Inc. v. Nintendo of America, Inc., 964 F.2d 965 (9th Cir. 1992), mandates dismissal. (Doc.
29, p. 4). The Court first notes the difference in procedural posture: the Nintendo case
involved the appeal of a judgment following a bench trial, while we are presently faced
with a motion to dismiss. 964 F.2d at 967. The facts of Nintendo are distinguishable as
well. At issue in Nintendo was whether a physical device—developed by the defendant
that allowed users to circumvent certain limitations in a video game—constituted a
derivative work. Id. The Ninth Circuit’s analysis of that device has little bearing on the
question of whether Data Dimensions violated the Copyright Act by developing a
derivative work of Golino’s software. The Nintendo case therefore does not counsel in
favor of dismissal.
Data Dimensions also urges the Court to dismiss on the basis of MiTek Holdings,
Inc. v. Arce Engineering Co., 89 F.3d 1548 (11th Cir. 1996). That case also involved the
appeal of a judgment as opposed to an order on a motion to dismiss. 89 F.3d at 1550. In
MiTek, the Eleventh Circuit affirmed the district court’s holding that the method a
computer program follows, “including the menu and the sub-menu command tree
structure, is a process that is not entitled to copyright protection.” Id. The district court’s
holding was based in part on its finding that that computer program mimicked steps an
engineer would take in performing a similar function. Id. At the motion to dismiss stage,
the Court’s review is constrained to the allegations of the Amended Counterclaim.
Therefore, and in light of the fact-specific findings at play in Mitek, the Court rejects Data
Dimensions’ argument that the holding in that case warrants dismissal of Golino’s
“Information and Belief” Allegations
Data Dimensions’ second dismissal argument is that Golino’s remaining copyright
infringement allegations lack factual support, as evidenced by frequent allegations “upon
information and belief.” Therefore, Data Dimensions insists, Golino’s copyright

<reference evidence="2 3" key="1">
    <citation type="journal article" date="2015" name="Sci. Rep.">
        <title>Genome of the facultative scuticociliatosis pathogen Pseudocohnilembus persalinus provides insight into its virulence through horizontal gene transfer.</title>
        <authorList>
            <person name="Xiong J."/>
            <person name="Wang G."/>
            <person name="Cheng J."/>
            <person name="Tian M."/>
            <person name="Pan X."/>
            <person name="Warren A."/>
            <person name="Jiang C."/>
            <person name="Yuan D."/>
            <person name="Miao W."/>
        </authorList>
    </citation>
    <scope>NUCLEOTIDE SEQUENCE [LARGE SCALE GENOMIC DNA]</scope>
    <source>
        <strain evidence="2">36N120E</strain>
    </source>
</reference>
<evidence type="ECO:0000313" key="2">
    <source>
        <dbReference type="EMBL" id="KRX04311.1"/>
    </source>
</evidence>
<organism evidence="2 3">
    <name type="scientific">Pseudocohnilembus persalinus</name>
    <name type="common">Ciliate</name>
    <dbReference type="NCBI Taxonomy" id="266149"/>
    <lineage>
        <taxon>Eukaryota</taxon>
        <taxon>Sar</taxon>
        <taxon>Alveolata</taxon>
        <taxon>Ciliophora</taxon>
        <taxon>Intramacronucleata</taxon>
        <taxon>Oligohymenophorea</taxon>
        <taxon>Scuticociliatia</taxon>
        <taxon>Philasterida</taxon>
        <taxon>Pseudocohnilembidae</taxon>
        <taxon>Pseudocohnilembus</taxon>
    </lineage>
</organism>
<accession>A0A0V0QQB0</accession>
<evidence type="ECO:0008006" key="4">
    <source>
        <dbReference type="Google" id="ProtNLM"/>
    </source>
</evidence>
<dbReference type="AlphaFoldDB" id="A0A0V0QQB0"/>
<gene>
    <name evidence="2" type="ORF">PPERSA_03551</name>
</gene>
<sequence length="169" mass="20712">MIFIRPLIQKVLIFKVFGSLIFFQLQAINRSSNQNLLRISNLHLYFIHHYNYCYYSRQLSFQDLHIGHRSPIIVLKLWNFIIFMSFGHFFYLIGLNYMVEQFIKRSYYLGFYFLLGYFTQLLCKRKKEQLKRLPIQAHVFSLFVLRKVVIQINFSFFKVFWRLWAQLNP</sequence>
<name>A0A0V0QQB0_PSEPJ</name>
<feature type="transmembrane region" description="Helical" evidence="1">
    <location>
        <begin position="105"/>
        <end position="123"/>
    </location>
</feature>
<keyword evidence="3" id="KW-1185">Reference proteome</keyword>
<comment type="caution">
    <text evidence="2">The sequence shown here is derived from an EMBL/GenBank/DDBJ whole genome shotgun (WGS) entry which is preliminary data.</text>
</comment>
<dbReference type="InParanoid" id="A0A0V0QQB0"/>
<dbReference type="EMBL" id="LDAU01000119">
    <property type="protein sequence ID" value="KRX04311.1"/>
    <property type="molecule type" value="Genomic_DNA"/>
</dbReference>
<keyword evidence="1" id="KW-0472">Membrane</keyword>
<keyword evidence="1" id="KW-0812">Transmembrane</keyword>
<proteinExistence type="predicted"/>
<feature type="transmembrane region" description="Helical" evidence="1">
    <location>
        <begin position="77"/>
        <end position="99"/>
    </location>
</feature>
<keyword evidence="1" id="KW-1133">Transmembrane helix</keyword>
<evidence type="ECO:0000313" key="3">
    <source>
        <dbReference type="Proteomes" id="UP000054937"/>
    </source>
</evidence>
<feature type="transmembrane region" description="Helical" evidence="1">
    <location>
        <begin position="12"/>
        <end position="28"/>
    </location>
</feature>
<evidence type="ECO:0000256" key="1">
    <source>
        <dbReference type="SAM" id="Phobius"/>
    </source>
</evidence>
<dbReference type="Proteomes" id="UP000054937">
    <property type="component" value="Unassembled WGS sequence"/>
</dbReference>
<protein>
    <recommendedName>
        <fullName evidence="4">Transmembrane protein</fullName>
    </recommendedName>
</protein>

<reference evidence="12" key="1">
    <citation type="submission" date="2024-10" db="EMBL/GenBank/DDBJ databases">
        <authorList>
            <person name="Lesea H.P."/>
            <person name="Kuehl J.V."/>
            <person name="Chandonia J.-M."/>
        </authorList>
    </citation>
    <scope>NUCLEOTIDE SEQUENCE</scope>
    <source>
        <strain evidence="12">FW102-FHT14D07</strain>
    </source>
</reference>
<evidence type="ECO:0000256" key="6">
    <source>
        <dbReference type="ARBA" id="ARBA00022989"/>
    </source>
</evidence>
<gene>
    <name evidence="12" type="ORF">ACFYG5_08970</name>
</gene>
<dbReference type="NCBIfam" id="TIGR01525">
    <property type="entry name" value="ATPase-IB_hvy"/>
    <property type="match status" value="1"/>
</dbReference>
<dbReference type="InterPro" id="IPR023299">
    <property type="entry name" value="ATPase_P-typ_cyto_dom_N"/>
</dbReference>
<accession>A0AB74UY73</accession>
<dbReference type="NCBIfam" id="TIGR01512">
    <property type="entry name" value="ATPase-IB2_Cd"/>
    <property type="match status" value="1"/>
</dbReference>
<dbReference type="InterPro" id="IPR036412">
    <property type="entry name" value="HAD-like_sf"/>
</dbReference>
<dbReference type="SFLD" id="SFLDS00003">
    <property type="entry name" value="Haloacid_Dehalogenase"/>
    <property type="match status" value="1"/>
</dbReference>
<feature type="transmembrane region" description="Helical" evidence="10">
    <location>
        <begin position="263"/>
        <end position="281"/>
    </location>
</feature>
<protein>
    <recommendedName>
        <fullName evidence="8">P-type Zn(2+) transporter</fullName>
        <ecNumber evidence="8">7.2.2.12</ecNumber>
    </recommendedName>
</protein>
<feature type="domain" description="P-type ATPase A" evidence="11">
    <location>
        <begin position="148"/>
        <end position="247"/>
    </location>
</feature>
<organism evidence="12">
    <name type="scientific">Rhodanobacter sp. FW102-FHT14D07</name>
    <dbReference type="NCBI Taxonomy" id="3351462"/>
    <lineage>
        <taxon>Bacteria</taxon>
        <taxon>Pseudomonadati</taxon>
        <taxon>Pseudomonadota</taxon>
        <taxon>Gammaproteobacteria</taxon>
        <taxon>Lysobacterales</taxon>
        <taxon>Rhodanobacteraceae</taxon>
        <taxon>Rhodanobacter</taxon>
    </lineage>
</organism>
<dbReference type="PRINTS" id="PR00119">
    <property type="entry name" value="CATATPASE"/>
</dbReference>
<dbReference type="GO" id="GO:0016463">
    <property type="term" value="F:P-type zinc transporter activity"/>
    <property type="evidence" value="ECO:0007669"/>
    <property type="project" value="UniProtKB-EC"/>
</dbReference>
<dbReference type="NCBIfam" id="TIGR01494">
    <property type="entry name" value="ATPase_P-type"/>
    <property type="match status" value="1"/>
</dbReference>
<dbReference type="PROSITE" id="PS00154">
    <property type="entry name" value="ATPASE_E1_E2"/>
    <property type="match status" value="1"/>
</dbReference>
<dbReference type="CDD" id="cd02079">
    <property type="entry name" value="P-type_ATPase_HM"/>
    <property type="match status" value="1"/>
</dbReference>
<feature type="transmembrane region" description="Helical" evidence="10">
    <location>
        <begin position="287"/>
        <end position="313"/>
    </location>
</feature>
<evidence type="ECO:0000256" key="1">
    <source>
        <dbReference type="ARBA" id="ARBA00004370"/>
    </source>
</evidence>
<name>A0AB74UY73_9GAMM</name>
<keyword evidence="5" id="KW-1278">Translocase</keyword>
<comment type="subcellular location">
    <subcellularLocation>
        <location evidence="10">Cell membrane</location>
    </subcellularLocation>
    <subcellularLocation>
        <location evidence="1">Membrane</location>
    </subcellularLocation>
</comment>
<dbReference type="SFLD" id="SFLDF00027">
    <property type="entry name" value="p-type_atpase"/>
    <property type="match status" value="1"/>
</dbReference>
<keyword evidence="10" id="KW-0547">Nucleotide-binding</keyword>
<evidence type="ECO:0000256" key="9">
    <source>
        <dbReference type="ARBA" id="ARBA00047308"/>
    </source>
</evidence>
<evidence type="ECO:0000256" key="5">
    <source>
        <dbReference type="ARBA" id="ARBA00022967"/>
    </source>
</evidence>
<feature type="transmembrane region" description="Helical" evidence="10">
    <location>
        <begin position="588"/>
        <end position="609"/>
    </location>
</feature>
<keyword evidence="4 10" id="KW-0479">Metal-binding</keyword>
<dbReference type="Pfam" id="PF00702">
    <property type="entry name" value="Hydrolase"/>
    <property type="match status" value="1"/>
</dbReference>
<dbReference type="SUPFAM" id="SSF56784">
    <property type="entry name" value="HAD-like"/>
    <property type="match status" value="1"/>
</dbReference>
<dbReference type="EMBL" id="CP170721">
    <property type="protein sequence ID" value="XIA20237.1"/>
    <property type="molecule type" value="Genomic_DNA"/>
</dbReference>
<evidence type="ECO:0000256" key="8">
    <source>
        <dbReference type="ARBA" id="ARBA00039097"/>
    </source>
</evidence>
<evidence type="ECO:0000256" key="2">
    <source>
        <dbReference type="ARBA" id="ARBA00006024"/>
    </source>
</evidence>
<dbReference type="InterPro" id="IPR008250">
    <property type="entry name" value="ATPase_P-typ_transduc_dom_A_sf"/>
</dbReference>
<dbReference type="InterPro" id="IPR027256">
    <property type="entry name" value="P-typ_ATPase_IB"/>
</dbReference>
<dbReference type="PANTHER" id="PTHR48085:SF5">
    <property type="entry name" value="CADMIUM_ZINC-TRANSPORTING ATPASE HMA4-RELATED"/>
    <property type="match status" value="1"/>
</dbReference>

infringement counterclaim lacks the requisite factual support to state a plausible claim to
relief. Golino simply answers that the Amended Counterclaim contains sufficient detail to
clear the 12(b)(6) hurdle.
Data Dimensions is, of course, correct that allegations based “upon information
and belief” need not be taken as true. Mann v. Parker, 713 F.3d 1306, 1315 (11th Cir.
2013). However, pleading on information and belief is permissible where the relevant
facts are “peculiarly within the possession and control of the defendant.” Belik v. Carlson
Travel Grp., Inc., 864 F. Supp. 2d 1302, 1311 (S.D. Fla. 2011) (quoting Arista Records,
LLC v. Doe 3, 604 F.3d 110, 120 (2d Cir. 2010)). That is the case: the relevant conduct
allegedly took place at Data Dimensions’ facilities after Golino was fired. Accordingly, the
Court accepts the allegations of the Amended Counterclaim as true, and views it in the
light most favorable to Golino.
Finally, the Court returns to the elements that must be pleaded to state a copyright
infringement claim: (1) Golino owned a valid copyright, and (2) Data Dimensions’ copied
constituent elements of the work that are original. Feist Publ’ns, 499 U.S. at 361.
Accepting the allegations of the Amended Counterclaim as true, Count One states a
plausible claim to relief. The Amended Counterclaim alleges both that Golino owned a
valid copyright, (Doc. 24, ¶¶ 40–41), and that Data Dimensions copied constituent
elements of the work that are original. (Id. ¶¶ 32–35, 44).
Accordingly, it is ORDERED AND ADJUDGED as follows:
1. Defendant Data Dimensions, LLC’s Motion to Dismiss Defendant/CounterPlaintiff Mark Golino’s Amended Counterclaim (Doc. 29) is DENIED.
2. Data Dimensions has until and including March 27, 2018, to answer the
DONE AND ORDERED in Orlando, Florida on March 13, 2018.
Copies furnished to:
Counsel of Record